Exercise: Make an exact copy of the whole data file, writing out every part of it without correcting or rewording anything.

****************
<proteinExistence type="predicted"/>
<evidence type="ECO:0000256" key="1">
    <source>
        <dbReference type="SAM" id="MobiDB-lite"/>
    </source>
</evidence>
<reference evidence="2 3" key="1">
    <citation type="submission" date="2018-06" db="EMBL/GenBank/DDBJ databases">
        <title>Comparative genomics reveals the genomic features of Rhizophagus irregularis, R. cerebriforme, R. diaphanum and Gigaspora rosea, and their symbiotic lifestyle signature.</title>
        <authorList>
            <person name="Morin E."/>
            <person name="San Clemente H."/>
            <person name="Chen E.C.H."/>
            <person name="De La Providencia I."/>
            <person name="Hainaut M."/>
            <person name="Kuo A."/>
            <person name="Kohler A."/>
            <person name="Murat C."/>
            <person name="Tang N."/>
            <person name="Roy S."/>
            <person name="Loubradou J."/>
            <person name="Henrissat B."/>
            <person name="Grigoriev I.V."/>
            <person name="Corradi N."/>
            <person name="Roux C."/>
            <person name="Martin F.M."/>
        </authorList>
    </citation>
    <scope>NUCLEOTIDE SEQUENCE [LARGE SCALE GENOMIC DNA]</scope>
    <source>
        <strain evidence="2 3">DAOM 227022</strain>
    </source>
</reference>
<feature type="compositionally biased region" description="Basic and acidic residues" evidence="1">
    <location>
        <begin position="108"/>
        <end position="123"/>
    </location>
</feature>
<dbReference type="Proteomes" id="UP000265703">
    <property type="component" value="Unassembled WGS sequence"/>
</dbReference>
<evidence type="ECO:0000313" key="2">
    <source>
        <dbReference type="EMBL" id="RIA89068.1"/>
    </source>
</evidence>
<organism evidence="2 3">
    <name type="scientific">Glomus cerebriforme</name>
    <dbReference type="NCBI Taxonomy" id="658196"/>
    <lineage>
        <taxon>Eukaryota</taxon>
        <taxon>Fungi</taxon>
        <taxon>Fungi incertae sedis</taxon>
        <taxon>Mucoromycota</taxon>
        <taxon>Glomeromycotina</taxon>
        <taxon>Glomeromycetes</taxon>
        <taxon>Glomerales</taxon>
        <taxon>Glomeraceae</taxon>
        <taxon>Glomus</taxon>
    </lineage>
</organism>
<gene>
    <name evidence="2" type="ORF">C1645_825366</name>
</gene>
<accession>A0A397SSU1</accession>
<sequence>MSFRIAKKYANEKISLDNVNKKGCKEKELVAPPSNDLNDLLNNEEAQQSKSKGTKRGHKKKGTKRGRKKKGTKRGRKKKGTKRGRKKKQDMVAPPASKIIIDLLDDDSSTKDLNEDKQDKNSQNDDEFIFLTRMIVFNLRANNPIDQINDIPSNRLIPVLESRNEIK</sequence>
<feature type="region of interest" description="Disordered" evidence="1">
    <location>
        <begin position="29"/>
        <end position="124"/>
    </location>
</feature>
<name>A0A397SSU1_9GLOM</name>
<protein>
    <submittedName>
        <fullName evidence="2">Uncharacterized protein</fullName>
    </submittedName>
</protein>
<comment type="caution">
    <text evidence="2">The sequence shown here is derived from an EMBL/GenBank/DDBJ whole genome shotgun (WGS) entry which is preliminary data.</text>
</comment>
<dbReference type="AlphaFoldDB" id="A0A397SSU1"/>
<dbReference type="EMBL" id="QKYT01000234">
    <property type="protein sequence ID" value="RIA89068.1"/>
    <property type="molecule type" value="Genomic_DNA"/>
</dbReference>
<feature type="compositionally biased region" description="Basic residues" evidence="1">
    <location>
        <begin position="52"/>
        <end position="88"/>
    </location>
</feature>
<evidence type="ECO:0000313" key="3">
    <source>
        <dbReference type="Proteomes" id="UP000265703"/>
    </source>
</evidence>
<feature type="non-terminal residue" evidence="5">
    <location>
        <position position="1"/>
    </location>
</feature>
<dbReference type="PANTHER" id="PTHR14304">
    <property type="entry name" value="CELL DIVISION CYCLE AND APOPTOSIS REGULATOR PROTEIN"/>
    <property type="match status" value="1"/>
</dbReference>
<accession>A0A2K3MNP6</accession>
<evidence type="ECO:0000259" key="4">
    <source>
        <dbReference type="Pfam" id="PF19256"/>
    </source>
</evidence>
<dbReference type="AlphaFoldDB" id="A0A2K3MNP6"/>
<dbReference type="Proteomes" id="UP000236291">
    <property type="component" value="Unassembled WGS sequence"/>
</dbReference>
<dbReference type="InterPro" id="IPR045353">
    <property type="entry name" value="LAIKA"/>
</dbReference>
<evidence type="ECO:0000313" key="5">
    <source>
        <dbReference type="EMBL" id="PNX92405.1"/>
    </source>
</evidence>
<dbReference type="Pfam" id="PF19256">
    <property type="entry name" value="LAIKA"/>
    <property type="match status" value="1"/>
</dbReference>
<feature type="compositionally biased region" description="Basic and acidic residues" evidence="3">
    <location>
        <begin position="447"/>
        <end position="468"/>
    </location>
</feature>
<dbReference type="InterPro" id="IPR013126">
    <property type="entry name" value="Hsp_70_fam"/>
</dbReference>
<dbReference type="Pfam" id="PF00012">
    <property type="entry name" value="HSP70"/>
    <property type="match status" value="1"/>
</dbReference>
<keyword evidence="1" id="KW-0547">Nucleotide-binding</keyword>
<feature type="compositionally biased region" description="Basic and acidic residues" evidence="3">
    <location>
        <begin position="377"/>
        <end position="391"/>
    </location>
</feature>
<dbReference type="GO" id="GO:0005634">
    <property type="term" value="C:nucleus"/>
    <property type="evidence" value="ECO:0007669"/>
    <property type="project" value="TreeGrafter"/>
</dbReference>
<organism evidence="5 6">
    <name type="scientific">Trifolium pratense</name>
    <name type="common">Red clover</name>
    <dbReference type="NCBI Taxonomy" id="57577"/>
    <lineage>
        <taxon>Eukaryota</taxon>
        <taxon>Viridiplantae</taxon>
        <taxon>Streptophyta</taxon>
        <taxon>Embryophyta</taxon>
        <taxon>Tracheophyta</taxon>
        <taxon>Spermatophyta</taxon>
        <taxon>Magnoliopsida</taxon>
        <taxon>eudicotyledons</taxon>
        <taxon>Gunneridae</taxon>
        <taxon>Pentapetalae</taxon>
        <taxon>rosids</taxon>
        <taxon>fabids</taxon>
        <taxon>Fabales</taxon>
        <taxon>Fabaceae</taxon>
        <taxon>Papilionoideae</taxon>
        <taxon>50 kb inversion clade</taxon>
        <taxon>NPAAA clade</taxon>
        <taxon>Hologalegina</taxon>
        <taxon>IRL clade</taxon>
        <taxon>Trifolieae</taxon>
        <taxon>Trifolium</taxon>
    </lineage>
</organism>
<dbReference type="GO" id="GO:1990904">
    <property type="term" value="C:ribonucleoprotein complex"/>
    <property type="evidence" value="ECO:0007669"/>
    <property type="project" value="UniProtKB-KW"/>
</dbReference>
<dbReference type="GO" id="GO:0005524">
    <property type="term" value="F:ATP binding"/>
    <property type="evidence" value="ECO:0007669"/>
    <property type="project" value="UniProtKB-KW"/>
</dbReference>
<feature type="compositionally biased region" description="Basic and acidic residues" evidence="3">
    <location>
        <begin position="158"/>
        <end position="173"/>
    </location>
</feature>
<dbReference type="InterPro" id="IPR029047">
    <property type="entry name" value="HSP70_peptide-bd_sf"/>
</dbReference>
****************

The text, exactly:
<proteinExistence type="predicted"/>
<evidence type="ECO:0000256" key="1">
    <source>
        <dbReference type="SAM" id="MobiDB-lite"/>
    </source>
</evidence>
<reference evidence="2 3" key="1">
    <citation type="submission" date="2018-06" db="EMBL/GenBank/DDBJ databases">
        <title>Comparative genomics reveals the genomic features of Rhizophagus irregularis, R. cerebriforme, R. diaphanum and Gigaspora rosea, and their symbiotic lifestyle signature.</title>
        <authorList>
            <person name="Morin E."/>
            <person name="San Clemente H."/>
            <person name="Chen E.C.H."/>
            <person name="De La Providencia I."/>
            <person name="Hainaut M."/>
            <person name="Kuo A."/>
            <person name="Kohler A."/>
            <person name="Murat C."/>
            <person name="Tang N."/>
            <person name="Roy S."/>
            <person name="Loubradou J."/>
            <person name="Henrissat B."/>
            <person name="Grigoriev I.V."/>
            <person name="Corradi N."/>
            <person name="Roux C."/>
            <person name="Martin F.M."/>
        </authorList>
    </citation>
    <scope>NUCLEOTIDE SEQUENCE [LARGE SCALE GENOMIC DNA]</scope>
    <source>
        <strain evidence="2 3">DAOM 227022</strain>
    </source>
</reference>
<feature type="compositionally biased region" description="Basic and acidic residues" evidence="1">
    <location>
        <begin position="108"/>
        <end position="123"/>
    </location>
</feature>
<dbReference type="Proteomes" id="UP000265703">
    <property type="component" value="Unassembled WGS sequence"/>
</dbReference>
<evidence type="ECO:0000313" key="2">
    <source>
        <dbReference type="EMBL" id="RIA89068.1"/>
    </source>
</evidence>
<organism evidence="2 3">
    <name type="scientific">Glomus cerebriforme</name>
    <dbReference type="NCBI Taxonomy" id="658196"/>
    <lineage>
        <taxon>Eukaryota</taxon>
        <taxon>Fungi</taxon>
        <taxon>Fungi incertae sedis</taxon>
        <taxon>Mucoromycota</taxon>
        <taxon>Glomeromycotina</taxon>
        <taxon>Glomeromycetes</taxon>
        <taxon>Glomerales</taxon>
        <taxon>Glomeraceae</taxon>
        <taxon>Glomus</taxon>
    </lineage>
</organism>
<gene>
    <name evidence="2" type="ORF">C1645_825366</name>
</gene>
<accession>A0A397SSU1</accession>
<sequence>MSFRIAKKYANEKISLDNVNKKGCKEKELVAPPSNDLNDLLNNEEAQQSKSKGTKRGHKKKGTKRGRKKKGTKRGRKKKGTKRGRKKKQDMVAPPASKIIIDLLDDDSSTKDLNEDKQDKNSQNDDEFIFLTRMIVFNLRANNPIDQINDIPSNRLIPVLESRNEIK</sequence>
<feature type="region of interest" description="Disordered" evidence="1">
    <location>
        <begin position="29"/>
        <end position="124"/>
    </location>
</feature>
<name>A0A397SSU1_9GLOM</name>
<protein>
    <submittedName>
        <fullName evidence="2">Uncharacterized protein</fullName>
    </submittedName>
</protein>
<comment type="caution">
    <text evidence="2">The sequence shown here is derived from an EMBL/GenBank/DDBJ whole genome shotgun (WGS) entry which is preliminary data.</text>
</comment>
<dbReference type="AlphaFoldDB" id="A0A397SSU1"/>
<dbReference type="EMBL" id="QKYT01000234">
    <property type="protein sequence ID" value="RIA89068.1"/>
    <property type="molecule type" value="Genomic_DNA"/>
</dbReference>
<feature type="compositionally biased region" description="Basic residues" evidence="1">
    <location>
        <begin position="52"/>
        <end position="88"/>
    </location>
</feature>
<evidence type="ECO:0000313" key="3">
    <source>
        <dbReference type="Proteomes" id="UP000265703"/>
    </source>
</evidence>
<feature type="non-terminal residue" evidence="5">
    <location>
        <position position="1"/>
    </location>
</feature>
<dbReference type="PANTHER" id="PTHR14304">
    <property type="entry name" value="CELL DIVISION CYCLE AND APOPTOSIS REGULATOR PROTEIN"/>
    <property type="match status" value="1"/>
</dbReference>
<accession>A0A2K3MNP6</accession>
<evidence type="ECO:0000259" key="4">
    <source>
        <dbReference type="Pfam" id="PF19256"/>
    </source>
</evidence>
<dbReference type="AlphaFoldDB" id="A0A2K3MNP6"/>
<dbReference type="Proteomes" id="UP000236291">
    <property type="component" value="Unassembled WGS sequence"/>
</dbReference>
<dbReference type="InterPro" id="IPR045353">
    <property type="entry name" value="LAIKA"/>
</dbReference>
<evidence type="ECO:0000313" key="5">
    <source>
        <dbReference type="EMBL" id="PNX92405.1"/>
    </source>
</evidence>
<dbReference type="Pfam" id="PF19256">
    <property type="entry name" value="LAIKA"/>
    <property type="match status" value="1"/>
</dbReference>
<feature type="compositionally biased region" description="Basic and acidic residues" evidence="3">
    <location>
        <begin position="447"/>
        <end position="468"/>
    </location>
</feature>
<dbReference type="InterPro" id="IPR013126">
    <property type="entry name" value="Hsp_70_fam"/>
</dbReference>
<dbReference type="Pfam" id="PF00012">
    <property type="entry name" value="HSP70"/>
    <property type="match status" value="1"/>
</dbReference>
<keyword evidence="1" id="KW-0547">Nucleotide-binding</keyword>
<feature type="compositionally biased region" description="Basic and acidic residues" evidence="3">
    <location>
        <begin position="377"/>
        <end position="391"/>
    </location>
</feature>
<dbReference type="GO" id="GO:0005634">
    <property type="term" value="C:nucleus"/>
    <property type="evidence" value="ECO:0007669"/>
    <property type="project" value="TreeGrafter"/>
</dbReference>
<organism evidence="5 6">
    <name type="scientific">Trifolium pratense</name>
    <name type="common">Red clover</name>
    <dbReference type="NCBI Taxonomy" id="57577"/>
    <lineage>
        <taxon>Eukaryota</taxon>
        <taxon>Viridiplantae</taxon>
        <taxon>Streptophyta</taxon>
        <taxon>Embryophyta</taxon>
        <taxon>Tracheophyta</taxon>
        <taxon>Spermatophyta</taxon>
        <taxon>Magnoliopsida</taxon>
        <taxon>eudicotyledons</taxon>
        <taxon>Gunneridae</taxon>
        <taxon>Pentapetalae</taxon>
        <taxon>rosids</taxon>
        <taxon>fabids</taxon>
        <taxon>Fabales</taxon>
        <taxon>Fabaceae</taxon>
        <taxon>Papilionoideae</taxon>
        <taxon>50 kb inversion clade</taxon>
        <taxon>NPAAA clade</taxon>
        <taxon>Hologalegina</taxon>
        <taxon>IRL clade</taxon>
        <taxon>Trifolieae</taxon>
        <taxon>Trifolium</taxon>
    </lineage>
</organism>
<dbReference type="GO" id="GO:1990904">
    <property type="term" value="C:ribonucleoprotein complex"/>
    <property type="evidence" value="ECO:0007669"/>
    <property type="project" value="UniProtKB-KW"/>
</dbReference>
<dbReference type="GO" id="GO:0005524">
    <property type="term" value="F:ATP binding"/>
    <property type="evidence" value="ECO:0007669"/>
    <property type="project" value="UniProtKB-KW"/>
</dbReference>
<feature type="compositionally biased region" description="Basic and acidic residues" evidence="3">
    <location>
        <begin position="158"/>
        <end position="173"/>
    </location>
</feature>
<dbReference type="InterPro" id="IPR029047">
    <property type="entry name" value="HSP70_peptide-bd_sf"/>
</dbReference>